ELPC 20th Anniversary Design Jam a Success
Chicago Graphic Artists Create Stunning Posters Capturing Environmental Issues
CHICAGO- Twenty five graphic designers gave up a Saturday to rise to the challenge of visualizing environmental data and participate in the Environmental Law & Policy Center’s first Design Jam.
ELPC created the event to bring together the vibrant design community in Chicago and local environmentalists with the hopes of using open data to produce posters on sulfur dioxide pollution, solar energy potential, and the at-risk bumble bee populations.
“There is so much happening with open data in Chicago . We wanted to find out how a group of incredibly creative designers would interpret the data that is so important to our work,” said ELPC media manager David Jakubiak.
ELPC looks forward to using the same data to create interactive tools later this year.
By beginning with designers, ELPC can start building widespread awareness around the issues through a poster campaign. ELPC was excited to bring in designers’ vast experience with creating an interface that grabs attention quickly and conveys information effectively. In the fall of this year, ELPC and partners will host a hackathon to construct the interactive tool that the public can use to access the data on the given issues.
The top posters all offered sophisticated and restrained designs, displaying the issues succinctly and in a stunning manner. The first place winner for the Design Jam came from Luke Paisley’s examination of sulfur dioxide’s impact on public health and the environment; second place was Nikole Gramm’s look at foods that would be impacted by the loss of bees; and third place was Graham Ebetsch’s study of pollinators and agriculture, and the honorable mentions were bestowed to Katie Ingersoll’s display of solar energy potential and Alex Sheyn’s call to “Save the Bees.”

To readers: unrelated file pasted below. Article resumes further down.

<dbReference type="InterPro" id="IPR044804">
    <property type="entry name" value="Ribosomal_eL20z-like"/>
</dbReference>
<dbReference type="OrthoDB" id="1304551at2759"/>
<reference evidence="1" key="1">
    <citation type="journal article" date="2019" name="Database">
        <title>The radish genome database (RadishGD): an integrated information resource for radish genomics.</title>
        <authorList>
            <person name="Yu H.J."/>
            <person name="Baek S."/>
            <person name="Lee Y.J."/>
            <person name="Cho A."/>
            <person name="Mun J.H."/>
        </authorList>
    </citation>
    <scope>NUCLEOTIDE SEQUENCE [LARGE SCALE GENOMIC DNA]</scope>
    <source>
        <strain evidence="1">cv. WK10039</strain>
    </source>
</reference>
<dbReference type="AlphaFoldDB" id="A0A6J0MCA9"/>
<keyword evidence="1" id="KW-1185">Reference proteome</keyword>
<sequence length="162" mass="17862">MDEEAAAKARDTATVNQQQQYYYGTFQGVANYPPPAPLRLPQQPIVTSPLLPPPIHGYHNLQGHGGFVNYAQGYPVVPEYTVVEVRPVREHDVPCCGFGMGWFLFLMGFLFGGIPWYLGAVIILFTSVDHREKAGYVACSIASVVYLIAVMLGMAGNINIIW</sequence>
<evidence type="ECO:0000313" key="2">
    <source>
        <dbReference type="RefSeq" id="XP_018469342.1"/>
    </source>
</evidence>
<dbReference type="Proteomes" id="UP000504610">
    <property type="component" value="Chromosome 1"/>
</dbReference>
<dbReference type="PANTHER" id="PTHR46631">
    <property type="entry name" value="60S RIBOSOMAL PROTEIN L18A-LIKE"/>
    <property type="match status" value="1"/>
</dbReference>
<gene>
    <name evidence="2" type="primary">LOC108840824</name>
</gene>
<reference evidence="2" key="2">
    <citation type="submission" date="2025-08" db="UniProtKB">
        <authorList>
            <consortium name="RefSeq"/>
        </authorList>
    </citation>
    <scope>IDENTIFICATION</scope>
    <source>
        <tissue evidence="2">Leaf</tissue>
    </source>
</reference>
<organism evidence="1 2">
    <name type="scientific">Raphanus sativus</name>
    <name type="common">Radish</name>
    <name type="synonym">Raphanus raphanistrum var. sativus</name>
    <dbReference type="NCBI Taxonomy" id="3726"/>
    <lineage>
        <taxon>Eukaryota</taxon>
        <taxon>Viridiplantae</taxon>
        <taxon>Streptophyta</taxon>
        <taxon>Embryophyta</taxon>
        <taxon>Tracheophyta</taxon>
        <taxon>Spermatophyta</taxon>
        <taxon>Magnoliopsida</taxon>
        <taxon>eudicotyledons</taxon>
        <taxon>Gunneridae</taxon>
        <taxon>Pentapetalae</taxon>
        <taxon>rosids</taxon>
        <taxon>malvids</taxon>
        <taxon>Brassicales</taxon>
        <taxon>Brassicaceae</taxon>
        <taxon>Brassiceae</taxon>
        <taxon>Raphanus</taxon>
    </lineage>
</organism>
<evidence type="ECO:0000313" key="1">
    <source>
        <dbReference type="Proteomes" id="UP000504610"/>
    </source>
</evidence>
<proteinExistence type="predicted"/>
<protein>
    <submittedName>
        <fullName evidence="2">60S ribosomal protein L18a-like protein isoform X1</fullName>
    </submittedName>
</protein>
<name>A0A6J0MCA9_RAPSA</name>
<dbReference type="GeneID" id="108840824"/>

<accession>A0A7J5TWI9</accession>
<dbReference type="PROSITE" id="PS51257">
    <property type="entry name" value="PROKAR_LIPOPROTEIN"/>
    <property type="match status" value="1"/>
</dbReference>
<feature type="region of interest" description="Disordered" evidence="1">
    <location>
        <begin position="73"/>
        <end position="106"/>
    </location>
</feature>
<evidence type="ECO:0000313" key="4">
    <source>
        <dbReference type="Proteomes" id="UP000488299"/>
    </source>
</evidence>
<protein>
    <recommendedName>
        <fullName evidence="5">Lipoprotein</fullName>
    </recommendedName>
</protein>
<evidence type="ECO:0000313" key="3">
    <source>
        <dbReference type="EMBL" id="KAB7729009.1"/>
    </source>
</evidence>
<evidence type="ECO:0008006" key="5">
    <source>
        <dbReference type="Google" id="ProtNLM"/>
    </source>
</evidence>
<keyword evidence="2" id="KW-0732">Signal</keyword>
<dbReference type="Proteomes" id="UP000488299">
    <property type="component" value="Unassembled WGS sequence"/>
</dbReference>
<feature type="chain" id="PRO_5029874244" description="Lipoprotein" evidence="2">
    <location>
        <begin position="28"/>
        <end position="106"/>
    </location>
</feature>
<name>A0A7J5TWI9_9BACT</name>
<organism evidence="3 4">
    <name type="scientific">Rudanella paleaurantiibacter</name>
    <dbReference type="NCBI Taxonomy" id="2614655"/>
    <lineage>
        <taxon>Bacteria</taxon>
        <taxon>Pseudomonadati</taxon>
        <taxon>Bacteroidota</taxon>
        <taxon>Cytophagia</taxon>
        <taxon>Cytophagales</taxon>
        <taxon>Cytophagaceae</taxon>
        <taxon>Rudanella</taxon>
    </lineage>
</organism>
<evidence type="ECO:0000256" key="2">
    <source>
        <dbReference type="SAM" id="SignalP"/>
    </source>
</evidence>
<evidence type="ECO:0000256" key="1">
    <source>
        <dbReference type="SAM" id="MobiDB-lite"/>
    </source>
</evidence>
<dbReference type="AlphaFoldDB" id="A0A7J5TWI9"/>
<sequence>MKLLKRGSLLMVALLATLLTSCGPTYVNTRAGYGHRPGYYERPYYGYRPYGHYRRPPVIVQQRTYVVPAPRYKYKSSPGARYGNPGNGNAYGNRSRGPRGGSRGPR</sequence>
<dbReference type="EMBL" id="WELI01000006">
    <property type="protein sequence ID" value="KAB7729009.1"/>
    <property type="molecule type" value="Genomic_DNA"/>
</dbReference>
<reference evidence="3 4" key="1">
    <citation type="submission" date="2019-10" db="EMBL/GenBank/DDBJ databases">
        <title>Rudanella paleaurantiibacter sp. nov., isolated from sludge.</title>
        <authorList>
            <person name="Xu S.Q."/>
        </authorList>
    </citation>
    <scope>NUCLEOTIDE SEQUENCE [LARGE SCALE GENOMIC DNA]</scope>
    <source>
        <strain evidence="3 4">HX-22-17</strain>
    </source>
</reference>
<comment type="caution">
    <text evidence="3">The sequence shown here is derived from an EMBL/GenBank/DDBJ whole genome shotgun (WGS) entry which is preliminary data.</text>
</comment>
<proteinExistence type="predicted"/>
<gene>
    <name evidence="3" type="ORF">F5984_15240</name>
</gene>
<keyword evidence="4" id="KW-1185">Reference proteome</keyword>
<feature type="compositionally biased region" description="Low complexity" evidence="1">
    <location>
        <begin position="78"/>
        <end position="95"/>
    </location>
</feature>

Paisley’s top design caught the attention of the judges because of its clean and movie-poster like design shows where sulfur dioxide comes from, what the environmental and public health effects of sulfur dioxide are, and what people can do about it.
Judges for the poster campaign included Jason Kunesh from the 2012 Obama Campaign, Max Temkin from Cards Against Humanity and Maxistentalism.com, Billy Carlson from Threadless, Liz Dykes from Manifest Digital, and PJ Macklin from SoundSlice.com.
The posters winning posters were displayed at ELPC’s 20th Anniversary Celebration on April 17, 2013.
We would like to send a very special thank you to our judges for this event:
3 datasets, 25 designers, one day
On April 6, 2013, 25 graphic designers attended the first ELPC Design Jam, which was held in the offices of Manifest Digital in Chicago.
The designers chose between data sets on solar energy potential, bumble bee populations and sulfur dioxide pollution.
Here are some of the results.
First Place Poster
Artist Luke Paisley won First Place for his clean and movie-poster like design which shows where sulfur dioxide comes from, what the environmental and public health effects of sulfur dioxide are, and what people can do about it. The design is remarkably sophisticated and restrained which brings a clear message to the viewer.
Second Place Poster
Artist Nicole Gramm won Second Place with her bright and classically simple design which depicts the popular produce items that will be negatively affected by a dwindling bumble bee population.
Artist Graham Ebetsch won Third Place by using a honey comb design and fruit and vegetables images to display the link between saving bees and saving agriculture. With staggering statistics and a bright banner, the design is very eye-catching.
Honorable Mention Poster
Artist Alex Sheyn received an Honorable Mention for his "Save the Bees" poster which incorporates bee-patterned font dripping with honey and surrounded by buzzing bees.